Some days back checking an Oracle physical standby database found that the DB was some hours back than the primary database.
alter session set nls_date_format=’DD-MM-yyyy HH24:MI:SS’;
show parameter dest
select thread#,max(sequence#) from gv$log_history group by thread#;
select (a.amct-b.bmct)*24 “Hours Standby is Behind: ”
from (select max(completion_time) amct from v$archived_log) a,
(select max(completion_time) bmct from v$archived_log where applied=’YES’) b;
Hours Standby is Behind:
The very next thing to check is what is going on with the MRP process.
select inst_id, process,status,sequence#, thread# from gv$managed_standby where process=’MRP0′;
no rows selected
So, the MRP process wasn’t running in the standby database. Let’s check the alert.log file.
MRP0: Background Media Recovery terminated with error 1237
ORA-01237: cannot extend datafile 13
The mount point where the datafile 13 resides is 100% full, that’s why the MRP couldn’t resize the datafile and was terminated by the instance.
In order to fix this you should increase the size of the mount point or if you have another mount point with enough free space you can do the following:
· Shutdown standby database
SQL> shutdown immediate
ORA-01109: database not open
ORACLE instance shut down.
· · Copy the datafile to the new location
#> cp –p users03.dbf /u02/oradata/test/users03.dbf
· Startup mount standby database
SQL> startup nomount
ORACLE instance started.
SQL> alter database mount standby database;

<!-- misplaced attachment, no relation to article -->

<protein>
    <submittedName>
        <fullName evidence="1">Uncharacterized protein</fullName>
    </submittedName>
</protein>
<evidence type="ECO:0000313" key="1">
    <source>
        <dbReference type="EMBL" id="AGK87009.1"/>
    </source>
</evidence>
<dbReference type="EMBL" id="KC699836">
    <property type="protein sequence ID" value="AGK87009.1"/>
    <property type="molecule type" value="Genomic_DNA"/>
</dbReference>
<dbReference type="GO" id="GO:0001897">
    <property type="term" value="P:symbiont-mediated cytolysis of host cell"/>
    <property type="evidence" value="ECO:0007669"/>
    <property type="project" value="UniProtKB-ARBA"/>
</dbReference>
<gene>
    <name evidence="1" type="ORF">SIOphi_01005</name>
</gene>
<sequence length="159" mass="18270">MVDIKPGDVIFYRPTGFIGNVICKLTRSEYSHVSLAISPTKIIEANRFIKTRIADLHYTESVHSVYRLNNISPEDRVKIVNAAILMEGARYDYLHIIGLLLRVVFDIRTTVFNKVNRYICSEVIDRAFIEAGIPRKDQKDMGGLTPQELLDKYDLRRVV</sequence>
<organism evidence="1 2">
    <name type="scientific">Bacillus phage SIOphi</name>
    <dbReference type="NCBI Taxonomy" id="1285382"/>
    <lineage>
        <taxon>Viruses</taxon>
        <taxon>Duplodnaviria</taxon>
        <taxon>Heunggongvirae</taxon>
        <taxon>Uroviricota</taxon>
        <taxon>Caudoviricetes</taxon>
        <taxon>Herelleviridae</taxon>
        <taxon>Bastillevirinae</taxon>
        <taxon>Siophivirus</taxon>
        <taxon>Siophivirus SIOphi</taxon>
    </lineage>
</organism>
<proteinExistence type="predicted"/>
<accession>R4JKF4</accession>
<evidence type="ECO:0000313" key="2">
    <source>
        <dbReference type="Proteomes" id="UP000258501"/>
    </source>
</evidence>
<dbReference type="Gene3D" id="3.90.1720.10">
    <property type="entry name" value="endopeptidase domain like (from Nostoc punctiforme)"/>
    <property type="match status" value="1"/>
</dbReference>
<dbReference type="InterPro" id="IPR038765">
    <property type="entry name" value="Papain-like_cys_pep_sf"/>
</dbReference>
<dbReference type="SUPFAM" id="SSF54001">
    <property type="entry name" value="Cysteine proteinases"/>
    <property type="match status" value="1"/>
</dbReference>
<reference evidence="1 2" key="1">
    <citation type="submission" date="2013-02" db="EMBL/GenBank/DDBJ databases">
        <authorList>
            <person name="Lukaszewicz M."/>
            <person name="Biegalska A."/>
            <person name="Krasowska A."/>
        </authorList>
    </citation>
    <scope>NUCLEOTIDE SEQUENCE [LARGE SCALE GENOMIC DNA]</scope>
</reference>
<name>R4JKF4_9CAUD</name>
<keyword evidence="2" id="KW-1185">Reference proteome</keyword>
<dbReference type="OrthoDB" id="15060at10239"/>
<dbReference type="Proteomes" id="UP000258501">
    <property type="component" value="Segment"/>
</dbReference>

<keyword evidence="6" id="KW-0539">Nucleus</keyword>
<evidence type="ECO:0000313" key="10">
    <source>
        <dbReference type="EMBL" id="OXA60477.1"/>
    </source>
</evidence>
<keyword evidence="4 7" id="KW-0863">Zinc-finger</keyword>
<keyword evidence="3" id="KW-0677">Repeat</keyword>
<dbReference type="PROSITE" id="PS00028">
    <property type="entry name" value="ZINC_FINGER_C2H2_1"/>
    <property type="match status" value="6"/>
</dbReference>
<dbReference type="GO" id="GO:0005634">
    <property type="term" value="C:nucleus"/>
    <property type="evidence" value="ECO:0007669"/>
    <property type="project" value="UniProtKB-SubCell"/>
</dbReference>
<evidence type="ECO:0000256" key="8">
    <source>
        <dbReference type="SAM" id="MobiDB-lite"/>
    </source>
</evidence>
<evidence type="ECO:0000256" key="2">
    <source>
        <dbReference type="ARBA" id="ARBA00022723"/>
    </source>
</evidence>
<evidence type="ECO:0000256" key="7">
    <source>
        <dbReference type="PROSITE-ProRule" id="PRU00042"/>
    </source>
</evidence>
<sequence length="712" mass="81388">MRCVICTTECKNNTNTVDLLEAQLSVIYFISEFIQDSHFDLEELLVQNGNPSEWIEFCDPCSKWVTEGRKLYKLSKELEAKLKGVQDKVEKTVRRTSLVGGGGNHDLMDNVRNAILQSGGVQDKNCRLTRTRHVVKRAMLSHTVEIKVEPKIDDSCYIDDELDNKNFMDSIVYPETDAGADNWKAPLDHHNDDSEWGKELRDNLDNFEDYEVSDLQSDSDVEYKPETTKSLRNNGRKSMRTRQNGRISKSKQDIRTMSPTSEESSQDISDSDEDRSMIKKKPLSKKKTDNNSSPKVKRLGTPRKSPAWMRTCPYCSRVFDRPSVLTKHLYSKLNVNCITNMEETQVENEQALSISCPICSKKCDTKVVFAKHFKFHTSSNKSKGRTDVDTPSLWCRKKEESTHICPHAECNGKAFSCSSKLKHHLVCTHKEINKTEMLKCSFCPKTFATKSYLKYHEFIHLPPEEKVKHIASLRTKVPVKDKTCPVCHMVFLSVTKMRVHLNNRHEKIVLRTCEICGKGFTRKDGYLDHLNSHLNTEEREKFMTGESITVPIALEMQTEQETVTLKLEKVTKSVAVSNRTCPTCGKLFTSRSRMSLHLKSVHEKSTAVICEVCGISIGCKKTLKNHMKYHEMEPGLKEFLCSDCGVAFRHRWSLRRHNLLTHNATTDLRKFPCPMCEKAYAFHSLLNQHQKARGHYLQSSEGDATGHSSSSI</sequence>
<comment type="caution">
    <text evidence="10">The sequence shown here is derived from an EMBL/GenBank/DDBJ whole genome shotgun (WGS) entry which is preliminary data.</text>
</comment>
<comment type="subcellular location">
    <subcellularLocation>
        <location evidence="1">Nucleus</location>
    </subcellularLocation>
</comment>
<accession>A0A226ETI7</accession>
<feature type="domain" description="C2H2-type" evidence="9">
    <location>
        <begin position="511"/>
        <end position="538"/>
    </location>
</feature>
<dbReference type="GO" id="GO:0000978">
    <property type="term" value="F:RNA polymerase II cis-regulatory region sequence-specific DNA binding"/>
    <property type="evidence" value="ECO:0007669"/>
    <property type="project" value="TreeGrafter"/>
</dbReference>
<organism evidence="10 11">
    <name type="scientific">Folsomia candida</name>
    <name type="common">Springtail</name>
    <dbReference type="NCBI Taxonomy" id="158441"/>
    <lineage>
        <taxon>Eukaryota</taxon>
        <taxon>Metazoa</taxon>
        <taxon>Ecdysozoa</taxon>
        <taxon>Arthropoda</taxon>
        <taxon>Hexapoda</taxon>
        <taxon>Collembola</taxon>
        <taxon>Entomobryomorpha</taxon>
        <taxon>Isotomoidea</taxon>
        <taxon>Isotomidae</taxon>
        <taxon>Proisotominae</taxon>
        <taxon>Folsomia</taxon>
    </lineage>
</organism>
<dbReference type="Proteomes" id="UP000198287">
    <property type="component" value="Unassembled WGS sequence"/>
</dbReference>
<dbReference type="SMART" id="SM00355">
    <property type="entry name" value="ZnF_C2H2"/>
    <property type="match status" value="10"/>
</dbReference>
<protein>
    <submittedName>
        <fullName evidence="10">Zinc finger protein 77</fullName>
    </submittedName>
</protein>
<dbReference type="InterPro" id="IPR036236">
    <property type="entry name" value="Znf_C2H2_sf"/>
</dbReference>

· · Modify “standby_file_management” parameter to manual
As per Oracle documentation:
STANDBY_FILE_MANAGEMENT enables or disables automatic standby file management. When automatic standby file management is enabled, operating system file additions and deletions on the primary database are replicated on the standby database.
SQL> alter system set standby_file_management=’MANUAL’ scope=both;
· Rename the datafile in order to reflect the changes in the standby control file.
SQL> alter database rename file ‘/u01/oradata/test/users03.dbf’ to ‘/u02/oradata/test/users03.dbf’;
· Now let’s reset “standby_file_management” to AUTO.
SQL> alter system set standby_file_management=’AUTO’ scope=both;
· And start the MRP process again.
SQL> alter database recover managed standby database disconnect from session;
After this MRP was able to successfully apply archive logs from primary database.
We have to be sure that every time we increase the size of a datafile in the primary database, have enough free space in the standby server to fit the new size of the datafile.